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Michiko KakutaniMr. Ellis refuses to judge Washington by "our own superior standards of political and racial justice" but instead tries to show how Washington was seen in his day. In doing so he gives us a visceral understanding of the era in which the first President came of age, and he shows how Washington's thinking (about the war for independence, the shape of the infant nation and the emerging role of the federal government) was shaped by his own experiences as a young soldier in the French and Indian War and as a member of the Virginia planter class. The resulting book yields an incisive portrait of the man, not the marble statue.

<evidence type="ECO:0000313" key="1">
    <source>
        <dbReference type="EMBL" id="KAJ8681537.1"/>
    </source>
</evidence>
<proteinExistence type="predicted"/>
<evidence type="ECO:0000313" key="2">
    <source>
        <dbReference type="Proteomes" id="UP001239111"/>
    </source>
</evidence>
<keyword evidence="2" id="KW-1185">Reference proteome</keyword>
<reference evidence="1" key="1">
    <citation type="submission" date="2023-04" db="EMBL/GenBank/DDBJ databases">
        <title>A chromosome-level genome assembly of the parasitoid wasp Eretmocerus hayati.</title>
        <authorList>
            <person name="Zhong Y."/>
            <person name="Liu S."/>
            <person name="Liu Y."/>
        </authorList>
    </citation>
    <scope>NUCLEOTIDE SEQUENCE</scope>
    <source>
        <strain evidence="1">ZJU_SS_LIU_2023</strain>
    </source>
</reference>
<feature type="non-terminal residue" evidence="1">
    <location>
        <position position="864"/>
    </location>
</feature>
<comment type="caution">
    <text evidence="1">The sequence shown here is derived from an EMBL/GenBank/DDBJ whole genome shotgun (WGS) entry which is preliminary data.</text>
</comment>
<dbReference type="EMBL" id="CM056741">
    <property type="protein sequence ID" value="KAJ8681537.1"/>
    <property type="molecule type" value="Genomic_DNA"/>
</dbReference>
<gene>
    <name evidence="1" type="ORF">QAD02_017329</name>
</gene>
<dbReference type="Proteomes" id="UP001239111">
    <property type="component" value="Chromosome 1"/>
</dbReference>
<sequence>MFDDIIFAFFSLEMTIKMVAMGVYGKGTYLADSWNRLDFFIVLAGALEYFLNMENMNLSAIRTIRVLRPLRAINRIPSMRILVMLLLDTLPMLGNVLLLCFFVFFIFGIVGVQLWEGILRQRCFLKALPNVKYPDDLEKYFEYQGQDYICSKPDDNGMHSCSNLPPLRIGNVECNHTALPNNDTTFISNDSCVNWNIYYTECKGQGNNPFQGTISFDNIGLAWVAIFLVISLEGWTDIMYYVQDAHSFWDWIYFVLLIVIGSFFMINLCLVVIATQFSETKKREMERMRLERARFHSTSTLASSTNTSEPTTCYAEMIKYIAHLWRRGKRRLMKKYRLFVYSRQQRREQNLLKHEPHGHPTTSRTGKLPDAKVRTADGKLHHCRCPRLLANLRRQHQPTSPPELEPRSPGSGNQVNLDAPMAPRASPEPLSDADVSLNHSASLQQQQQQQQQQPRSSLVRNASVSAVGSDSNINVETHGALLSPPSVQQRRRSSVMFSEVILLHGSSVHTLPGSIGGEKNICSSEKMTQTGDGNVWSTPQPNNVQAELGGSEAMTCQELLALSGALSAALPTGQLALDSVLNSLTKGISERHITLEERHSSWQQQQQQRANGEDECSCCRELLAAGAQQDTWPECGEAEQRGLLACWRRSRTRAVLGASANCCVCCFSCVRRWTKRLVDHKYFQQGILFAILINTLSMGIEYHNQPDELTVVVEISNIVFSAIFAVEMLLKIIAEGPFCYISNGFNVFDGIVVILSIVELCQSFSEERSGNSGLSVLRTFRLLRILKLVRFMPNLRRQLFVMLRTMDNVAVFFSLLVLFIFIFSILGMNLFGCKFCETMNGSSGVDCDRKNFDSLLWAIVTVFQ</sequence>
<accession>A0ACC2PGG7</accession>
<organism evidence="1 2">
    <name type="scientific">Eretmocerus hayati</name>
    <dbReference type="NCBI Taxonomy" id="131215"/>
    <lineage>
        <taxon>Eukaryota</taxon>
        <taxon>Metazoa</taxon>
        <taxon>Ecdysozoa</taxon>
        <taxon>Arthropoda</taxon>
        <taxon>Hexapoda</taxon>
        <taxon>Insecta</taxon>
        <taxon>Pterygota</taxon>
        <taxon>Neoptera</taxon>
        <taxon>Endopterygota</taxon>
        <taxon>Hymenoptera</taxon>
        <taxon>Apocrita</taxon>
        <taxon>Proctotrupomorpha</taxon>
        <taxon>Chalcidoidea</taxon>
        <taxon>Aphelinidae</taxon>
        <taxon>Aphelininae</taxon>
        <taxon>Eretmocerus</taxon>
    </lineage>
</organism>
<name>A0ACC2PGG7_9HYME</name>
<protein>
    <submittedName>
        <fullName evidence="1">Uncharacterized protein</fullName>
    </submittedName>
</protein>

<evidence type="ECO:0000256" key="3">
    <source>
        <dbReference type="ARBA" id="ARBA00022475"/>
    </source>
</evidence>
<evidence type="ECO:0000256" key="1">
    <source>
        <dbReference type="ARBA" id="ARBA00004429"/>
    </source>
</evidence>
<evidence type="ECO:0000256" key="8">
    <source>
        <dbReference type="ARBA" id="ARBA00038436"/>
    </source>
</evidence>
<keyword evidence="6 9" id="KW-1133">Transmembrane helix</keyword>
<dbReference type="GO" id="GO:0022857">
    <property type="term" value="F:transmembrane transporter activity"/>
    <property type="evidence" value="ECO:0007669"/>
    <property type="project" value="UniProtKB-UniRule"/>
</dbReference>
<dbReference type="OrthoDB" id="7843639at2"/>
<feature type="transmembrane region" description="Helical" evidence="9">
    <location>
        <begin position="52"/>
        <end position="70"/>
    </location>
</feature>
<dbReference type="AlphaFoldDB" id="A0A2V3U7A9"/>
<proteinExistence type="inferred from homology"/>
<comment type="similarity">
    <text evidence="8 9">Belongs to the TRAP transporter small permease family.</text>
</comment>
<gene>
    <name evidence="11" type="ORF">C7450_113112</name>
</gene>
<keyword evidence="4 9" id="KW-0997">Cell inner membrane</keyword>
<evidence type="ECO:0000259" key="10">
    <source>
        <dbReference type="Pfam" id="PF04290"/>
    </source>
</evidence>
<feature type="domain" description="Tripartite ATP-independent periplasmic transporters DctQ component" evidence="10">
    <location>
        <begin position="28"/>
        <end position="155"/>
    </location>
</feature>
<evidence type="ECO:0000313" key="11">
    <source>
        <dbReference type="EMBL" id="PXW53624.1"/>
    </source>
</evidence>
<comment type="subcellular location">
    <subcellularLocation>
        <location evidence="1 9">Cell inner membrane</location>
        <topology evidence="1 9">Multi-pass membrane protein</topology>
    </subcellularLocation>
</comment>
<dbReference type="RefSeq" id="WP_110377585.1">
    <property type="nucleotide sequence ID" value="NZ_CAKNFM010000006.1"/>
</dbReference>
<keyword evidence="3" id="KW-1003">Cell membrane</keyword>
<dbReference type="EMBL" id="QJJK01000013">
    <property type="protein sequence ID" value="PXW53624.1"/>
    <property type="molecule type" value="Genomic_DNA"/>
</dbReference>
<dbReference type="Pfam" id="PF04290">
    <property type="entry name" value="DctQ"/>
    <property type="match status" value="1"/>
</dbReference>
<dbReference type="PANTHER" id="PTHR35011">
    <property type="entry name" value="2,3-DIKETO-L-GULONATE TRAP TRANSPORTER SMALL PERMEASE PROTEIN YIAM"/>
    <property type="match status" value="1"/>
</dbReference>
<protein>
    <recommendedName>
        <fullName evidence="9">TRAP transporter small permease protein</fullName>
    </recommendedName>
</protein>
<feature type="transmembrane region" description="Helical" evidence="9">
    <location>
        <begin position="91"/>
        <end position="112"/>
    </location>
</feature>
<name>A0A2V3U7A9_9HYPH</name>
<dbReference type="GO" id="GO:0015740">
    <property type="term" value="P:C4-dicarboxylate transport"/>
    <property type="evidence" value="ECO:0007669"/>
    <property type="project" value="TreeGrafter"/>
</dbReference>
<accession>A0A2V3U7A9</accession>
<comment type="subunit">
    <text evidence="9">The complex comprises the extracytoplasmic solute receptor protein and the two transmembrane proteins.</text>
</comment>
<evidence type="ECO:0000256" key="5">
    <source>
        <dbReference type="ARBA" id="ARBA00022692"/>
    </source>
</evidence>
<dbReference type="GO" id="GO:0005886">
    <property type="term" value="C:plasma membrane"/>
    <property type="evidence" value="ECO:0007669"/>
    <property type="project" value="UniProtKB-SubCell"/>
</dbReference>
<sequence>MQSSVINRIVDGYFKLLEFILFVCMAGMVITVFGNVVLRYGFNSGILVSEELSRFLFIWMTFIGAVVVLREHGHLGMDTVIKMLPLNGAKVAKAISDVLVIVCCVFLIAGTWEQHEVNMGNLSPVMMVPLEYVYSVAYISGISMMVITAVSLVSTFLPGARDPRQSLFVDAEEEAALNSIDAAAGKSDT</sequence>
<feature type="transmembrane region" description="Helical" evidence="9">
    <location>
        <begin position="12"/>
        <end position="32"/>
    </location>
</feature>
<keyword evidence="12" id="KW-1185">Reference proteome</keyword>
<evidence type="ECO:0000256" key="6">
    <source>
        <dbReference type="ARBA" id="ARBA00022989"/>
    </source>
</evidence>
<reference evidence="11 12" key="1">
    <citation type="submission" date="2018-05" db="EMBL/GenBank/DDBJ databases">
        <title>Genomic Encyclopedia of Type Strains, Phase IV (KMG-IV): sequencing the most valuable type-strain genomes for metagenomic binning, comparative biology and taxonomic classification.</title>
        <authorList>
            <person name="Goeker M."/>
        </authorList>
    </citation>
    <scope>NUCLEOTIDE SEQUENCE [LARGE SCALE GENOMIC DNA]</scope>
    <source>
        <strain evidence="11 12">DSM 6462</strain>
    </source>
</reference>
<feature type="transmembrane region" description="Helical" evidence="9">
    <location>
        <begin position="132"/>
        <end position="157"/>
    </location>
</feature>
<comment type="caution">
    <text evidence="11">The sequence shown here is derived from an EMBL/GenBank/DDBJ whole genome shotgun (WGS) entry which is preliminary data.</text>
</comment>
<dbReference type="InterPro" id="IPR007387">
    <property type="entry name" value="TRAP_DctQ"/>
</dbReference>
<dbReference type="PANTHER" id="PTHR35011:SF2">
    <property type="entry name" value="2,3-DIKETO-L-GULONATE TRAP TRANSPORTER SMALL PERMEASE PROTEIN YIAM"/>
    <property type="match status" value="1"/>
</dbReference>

— The New York Times